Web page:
2008 Pacific typhoon season

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2008 Pacific typhoon season
Season summary map
First system formed January 13, 2008
Last system dissipated December 18, 2008
Strongest storm Jangmi – 905 hPa (mbar), 215 km/h (130 mph) (10-minute sustained)
Tropical depressions 40
Total storms 22 official, 4 unofficial
Typhoons 11 official, 1 unofficial
Super typhoons 2 (unofficial)
Total fatalities At least 1,703
Total damage $5.8 billion (2008 USD)
Pacific typhoon seasons
2006, 2007, 2008, 2009, 2010
Related article

The 2008 Pacific typhoon season has no official bounds; it runs year-round in 2008, but most tropical cyclones tend to form in the northwestern Pacific Ocean between May and November.[1] These dates conventionally delimit the period of each year when most tropical cyclones form in the northwestern Pacific Ocean.

The scope of this article is limited to the Pacific Ocean, north of the equator and west of the International Date Line. Storms that form east of the date line and north of the equator are called hurricanes; see 2008 Pacific hurricane season. Tropical storms formed in the entire Western North Pacific basin are assigned a name by the Japan Meteorological Agency. Tropical depressions formed in this basin are given a number with a "W" suffix by the United States' Joint Typhoon Warning Center. In addition, the Philippine Atmospheric, Geophysical and Astronomical Services Administration (PAGASA) assigns names to tropical cyclones (including tropical depressions) that enter or form in the Philippine area of responsibility. These names, however, are not in common use outside of the Philippines.

Seasonal forecasts[edit]

Source Date Total
TCs
Tropical
storms
Typhoons
TSR Average (1950–2007)  – 27 17 [2]
GCACIC Average (1950–2000) 31 27 17 [3]
GCACIC April 18, 2008 33 30 19 [3]
TSR May 6, 2008  – 28 18 [2]
GCACIC June 24, 2008 33 30 19 [4]
TSR July 6, 2008  – 28 18 [5]
TSR August 5, 2008  – 28 18 [6]
JMA Actual activity 22 11
JTWC Actual activity 27 27 12

Each season several national meteorological services and scientific agencies forecast either the expected amount tropical cyclones, tropical storms, and typhoons forming in a season and/or how many tropical cyclones will affect a country or territory.

City University of Hong Kong[edit]

Since the 2000 typhoon season, the Laboratory for Atmospheric Research or the Guy Carpenter Asia-Pacific Climate Impact Centre (GCACIC), both of the City University of Hong Kong have issued forecasts of activity for each upcoming typhoon season.[3] Forecasts are issued in April and June of each year and predict how many tropical cyclones, tropical storms, and typhoons there will be in a season.[3] This season, the GCACIC is predicting a slightly more active than usual season. An average season, according to the GCACIC, has 31 tropical cyclones, 27 named storms, and 17 typhoons. In its April forecast, the GCACIC predicted 33 total tropical cyclones, 30 named storms, and 19 typhoons before predicting the same number of systems, tropical storms, and typhoons in its June forecast.[3][4]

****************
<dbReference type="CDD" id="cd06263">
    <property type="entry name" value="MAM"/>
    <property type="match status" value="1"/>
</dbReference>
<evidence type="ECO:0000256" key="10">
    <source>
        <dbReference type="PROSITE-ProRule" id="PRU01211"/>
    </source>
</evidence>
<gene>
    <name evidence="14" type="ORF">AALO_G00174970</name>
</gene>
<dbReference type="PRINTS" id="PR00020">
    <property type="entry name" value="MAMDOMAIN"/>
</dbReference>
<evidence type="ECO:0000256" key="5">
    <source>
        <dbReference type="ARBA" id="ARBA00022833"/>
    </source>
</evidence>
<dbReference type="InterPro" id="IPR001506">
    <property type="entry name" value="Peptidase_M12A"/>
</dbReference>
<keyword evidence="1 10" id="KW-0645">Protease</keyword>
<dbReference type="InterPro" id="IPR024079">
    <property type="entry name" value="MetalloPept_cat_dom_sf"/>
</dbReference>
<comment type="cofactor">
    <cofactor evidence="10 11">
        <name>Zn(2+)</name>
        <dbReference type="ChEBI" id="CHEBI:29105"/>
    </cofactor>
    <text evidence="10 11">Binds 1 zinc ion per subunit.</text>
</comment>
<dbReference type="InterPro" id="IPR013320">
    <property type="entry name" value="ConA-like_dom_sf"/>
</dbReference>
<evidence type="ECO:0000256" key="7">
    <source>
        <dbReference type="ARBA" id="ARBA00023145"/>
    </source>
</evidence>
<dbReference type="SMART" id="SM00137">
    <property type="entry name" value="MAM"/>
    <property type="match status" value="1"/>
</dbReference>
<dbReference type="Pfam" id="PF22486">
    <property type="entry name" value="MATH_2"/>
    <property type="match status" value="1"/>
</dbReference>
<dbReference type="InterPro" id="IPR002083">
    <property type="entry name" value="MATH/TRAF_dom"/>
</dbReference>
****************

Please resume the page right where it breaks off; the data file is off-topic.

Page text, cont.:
Tropical Storm Risk Consortium[edit]

Since the 2000 typhoon season, the Tropical Storm Risk Consortium (TSR) of the University College of London have issued forecasts of activity for each upcoming typhoon season. During 2008 forecasts were issued in early March, May, July and August and predict how many tropical storms, typhoons and intense typhoons there will be during a season.[nb 1][7] In its March forecast, TSR Predicted that the season would be about 20% below average with six intense tropical cyclones, however due to conflicting climate signals it was not possible to predict how many tropical storms and typhoons would form.[7] In its May forecast, TSR were now able to predict how many tropical storms and typhoons, would form during the season.[2] They also predicted that the season would be near normal with 28 tropical storms, 18 typhoons and 8 intense typhoons forming during the season.[2] In their July and August forecasts, TSR predicted the same amount of tropical storms and typhoons and intense typhoons as their May forecasts.[5][6]

National meteorological service predictions[edit]

As the name Frank was retired from PAGASA's naming lists they also released a prediction stating that there would be 16 more Tropical cyclones of any strength to pass through PAGASA'S area of responsibility which added to the six that had already moved through PAGASA's area of responsibility brought a total of 22 cyclones to pass through the PAGASA's area of responsibility during 2008.[8]

Seasonal Summary[edit]

The first tropical depression of the season, formed in mid January to the west of the Philippines. As it moved west, the depression did not develop any further and dissipated on January 18. After two more Tropical depressions, the first named storm Typhoon Neoguri formed in April to the east of Mindanao. During May as a result of convection being enhanced within the Philippine sea and the South China Sea four named storms formed which along with 1971 and 1980 was the joint highest incidence in May since 1951. Between June and October, the region was considered to be very quiet by the JMA as they only named 13 tropical cyclones. In November and December, only four tropical cyclones were named by the JMA and all four formed within the Philippine sea and the South China Sea.

Storms[edit]

Tropical Depression 01W[edit]

Tropical depression (JMA)
Tropical storm (SSHS)
Duration January 13 – January 18
Peak intensity 55 km/h (35 mph) (10-min)  1004 mbar (hPa)